... but mechanisms for participation and accountability have been inadequate ...

Poorly designed decentralization programmes indirectly increase the gap between people and health systems. These programmes have reduced access to services, reduced equity in health systems or reduced the coverage of public health programmes (Owino & Munga, 1997; Gilson et al., 1994).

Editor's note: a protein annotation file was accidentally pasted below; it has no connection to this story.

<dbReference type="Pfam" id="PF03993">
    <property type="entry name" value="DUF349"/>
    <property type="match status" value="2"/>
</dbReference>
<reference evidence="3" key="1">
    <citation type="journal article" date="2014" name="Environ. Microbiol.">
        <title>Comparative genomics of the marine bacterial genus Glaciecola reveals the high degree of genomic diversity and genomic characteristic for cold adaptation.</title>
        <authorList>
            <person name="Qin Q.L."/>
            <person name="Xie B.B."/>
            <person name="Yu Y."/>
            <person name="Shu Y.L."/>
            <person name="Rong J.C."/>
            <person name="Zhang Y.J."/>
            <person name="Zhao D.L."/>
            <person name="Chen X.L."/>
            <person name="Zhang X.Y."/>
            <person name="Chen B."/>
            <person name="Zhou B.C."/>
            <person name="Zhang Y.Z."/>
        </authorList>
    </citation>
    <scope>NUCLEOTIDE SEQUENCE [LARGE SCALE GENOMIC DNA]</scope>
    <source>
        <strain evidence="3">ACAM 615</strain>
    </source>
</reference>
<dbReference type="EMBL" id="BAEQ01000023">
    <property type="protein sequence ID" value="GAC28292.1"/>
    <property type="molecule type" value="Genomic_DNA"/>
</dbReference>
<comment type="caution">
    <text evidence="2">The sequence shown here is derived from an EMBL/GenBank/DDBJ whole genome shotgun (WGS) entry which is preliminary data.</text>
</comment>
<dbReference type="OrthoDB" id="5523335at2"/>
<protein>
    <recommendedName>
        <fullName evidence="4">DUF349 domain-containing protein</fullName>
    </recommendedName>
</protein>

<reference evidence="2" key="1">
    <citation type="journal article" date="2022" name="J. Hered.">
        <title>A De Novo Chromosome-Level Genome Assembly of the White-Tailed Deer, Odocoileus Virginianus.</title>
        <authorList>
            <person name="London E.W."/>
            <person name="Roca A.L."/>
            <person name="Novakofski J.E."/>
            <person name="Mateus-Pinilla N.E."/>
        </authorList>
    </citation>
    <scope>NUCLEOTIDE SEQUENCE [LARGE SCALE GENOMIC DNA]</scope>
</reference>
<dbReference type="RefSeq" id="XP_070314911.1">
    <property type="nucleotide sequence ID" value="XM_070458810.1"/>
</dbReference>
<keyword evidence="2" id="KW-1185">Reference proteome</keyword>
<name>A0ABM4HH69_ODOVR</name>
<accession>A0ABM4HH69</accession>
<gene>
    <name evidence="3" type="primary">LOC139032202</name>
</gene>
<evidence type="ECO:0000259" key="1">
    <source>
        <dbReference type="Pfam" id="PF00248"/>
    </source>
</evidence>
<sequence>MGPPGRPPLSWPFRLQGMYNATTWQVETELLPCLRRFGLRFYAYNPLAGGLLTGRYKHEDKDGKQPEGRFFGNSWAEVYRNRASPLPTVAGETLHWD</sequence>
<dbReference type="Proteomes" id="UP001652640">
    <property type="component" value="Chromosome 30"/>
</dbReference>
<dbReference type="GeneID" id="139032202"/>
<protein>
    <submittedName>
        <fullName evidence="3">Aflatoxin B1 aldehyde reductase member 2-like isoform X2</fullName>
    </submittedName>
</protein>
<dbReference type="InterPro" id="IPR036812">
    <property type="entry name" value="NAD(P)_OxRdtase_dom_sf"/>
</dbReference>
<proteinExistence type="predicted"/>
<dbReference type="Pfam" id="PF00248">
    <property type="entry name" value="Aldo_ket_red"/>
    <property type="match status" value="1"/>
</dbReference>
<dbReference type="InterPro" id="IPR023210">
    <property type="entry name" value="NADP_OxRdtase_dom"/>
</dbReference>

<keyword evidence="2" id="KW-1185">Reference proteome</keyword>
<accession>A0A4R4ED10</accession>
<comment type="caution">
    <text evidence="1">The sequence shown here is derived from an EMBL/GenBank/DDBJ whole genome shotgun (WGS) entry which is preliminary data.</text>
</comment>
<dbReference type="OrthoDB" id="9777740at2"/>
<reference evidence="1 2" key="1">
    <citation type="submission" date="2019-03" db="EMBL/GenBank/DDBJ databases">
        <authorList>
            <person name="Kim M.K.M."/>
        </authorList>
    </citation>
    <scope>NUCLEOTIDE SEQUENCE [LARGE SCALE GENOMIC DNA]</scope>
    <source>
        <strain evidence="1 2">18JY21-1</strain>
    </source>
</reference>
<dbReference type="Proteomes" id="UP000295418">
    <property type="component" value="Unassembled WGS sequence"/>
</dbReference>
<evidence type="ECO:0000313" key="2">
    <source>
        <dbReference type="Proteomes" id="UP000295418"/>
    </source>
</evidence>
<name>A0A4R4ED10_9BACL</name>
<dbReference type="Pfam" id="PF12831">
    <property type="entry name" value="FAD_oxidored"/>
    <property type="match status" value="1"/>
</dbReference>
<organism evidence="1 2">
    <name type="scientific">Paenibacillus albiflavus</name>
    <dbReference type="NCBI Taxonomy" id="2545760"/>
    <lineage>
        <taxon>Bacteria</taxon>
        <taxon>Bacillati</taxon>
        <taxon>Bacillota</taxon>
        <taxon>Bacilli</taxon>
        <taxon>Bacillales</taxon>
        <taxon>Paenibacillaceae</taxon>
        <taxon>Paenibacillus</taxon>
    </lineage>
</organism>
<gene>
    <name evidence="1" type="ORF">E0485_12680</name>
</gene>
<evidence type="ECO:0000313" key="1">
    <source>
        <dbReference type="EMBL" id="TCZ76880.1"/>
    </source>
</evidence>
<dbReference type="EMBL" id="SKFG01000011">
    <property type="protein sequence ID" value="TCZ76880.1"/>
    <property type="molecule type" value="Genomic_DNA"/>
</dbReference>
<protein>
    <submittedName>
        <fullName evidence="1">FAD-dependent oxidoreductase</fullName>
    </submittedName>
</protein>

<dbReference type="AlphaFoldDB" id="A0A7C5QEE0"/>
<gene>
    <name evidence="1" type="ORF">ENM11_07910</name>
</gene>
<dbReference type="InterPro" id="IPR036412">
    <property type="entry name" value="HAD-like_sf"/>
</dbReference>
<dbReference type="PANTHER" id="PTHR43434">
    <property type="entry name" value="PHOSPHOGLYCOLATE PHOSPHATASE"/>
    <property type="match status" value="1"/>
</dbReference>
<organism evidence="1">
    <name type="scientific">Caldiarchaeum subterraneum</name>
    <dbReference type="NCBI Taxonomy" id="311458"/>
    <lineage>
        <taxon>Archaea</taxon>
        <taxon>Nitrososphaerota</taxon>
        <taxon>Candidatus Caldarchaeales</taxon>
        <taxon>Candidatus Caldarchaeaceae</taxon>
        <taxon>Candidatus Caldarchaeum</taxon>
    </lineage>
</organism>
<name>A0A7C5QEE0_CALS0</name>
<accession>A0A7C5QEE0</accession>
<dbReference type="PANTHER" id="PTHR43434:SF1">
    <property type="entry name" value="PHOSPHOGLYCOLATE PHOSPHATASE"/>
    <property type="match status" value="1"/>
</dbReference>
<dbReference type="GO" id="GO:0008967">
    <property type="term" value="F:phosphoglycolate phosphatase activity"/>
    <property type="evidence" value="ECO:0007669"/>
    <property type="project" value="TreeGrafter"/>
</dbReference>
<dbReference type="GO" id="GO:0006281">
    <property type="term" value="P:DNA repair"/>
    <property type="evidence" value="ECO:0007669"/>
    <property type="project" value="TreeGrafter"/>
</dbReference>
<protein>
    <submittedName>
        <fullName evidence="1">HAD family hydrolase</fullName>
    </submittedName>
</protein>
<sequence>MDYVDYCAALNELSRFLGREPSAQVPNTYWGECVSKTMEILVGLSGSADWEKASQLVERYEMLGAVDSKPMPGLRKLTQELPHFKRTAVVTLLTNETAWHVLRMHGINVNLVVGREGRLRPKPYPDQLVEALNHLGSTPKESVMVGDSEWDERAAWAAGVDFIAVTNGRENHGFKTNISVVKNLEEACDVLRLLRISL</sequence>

Decentralization is an explicit policy measure to shift authority, to devolve legal powers and controls, such as the hiring and firing of personnel, to a lower level of the health system. Despite this, there is weak evidence of the promised benefits in accountability or increased public participation (Gilson et al., 1994; Gaventa & Robinson, 1998).


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